We are all learning, all the time and this is especially true in development as the landscape constantly shifts and changes, reacting to newly released libraries and languages.
I find that this is the hardest part. I needed a way to get the knowledge into my head (and stay there) as fast as possible, so I can build on that when the next new thing came along.
In my case, I needed to move on from .net framework and onto .net core, knowing that Blazor was on the horizon and fast approaching. The cliche "Practice, practice, practice" is a cliche for good reason - it is overused, but not without solid reasoning.
If you can learn one thing, no matter how big or small and practice using it until it becomes part of your development repertoire, without you even having to think (too much) about it, you will start to build on that small thing until it becomes a big thing. The best way to practice? Doing it.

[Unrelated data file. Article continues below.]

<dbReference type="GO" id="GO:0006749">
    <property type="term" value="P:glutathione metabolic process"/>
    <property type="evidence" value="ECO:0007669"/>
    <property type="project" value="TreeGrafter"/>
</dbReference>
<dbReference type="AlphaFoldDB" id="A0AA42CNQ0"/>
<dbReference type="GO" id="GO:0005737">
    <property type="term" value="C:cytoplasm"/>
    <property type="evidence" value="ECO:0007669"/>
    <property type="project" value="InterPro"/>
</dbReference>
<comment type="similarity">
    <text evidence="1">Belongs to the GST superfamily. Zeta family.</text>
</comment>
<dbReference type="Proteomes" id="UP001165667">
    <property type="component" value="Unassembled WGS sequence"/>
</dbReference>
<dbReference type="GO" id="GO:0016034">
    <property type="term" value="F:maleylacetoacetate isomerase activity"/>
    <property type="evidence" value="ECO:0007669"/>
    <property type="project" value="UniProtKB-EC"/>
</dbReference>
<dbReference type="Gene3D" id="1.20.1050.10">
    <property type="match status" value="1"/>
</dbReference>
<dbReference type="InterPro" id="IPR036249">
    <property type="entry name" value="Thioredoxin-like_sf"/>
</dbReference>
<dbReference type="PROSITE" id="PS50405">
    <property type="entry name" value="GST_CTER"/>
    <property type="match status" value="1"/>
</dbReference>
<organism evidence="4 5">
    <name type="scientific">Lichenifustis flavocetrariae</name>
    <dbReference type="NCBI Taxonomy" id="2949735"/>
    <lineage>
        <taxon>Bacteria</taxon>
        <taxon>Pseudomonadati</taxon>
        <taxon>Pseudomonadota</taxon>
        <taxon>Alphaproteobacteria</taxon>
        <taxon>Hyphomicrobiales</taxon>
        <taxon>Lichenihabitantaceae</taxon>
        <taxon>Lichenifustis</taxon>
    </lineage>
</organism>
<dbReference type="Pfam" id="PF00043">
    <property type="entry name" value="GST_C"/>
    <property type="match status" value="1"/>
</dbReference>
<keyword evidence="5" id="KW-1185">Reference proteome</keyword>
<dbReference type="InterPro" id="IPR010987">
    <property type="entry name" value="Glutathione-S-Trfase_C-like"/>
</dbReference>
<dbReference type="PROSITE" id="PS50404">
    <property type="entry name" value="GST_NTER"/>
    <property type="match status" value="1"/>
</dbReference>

Side projects son't have to be giant, multi multifaceted applications with perfect UI's or with a well thought out UX - unless of course a well thought out UX is what you're trying to achieve - they can be tiny modular things which are designed to solve an imaginary problem using the solution your currently learning. And yes, more than likely you will end up with a commit history running into pages and pages as you experiment and try different things and that's ok! Learning new things isn't just about finding out what does work but what doesn't as well, and in the safety of a side project you can do whatever you like!
Go on... practice.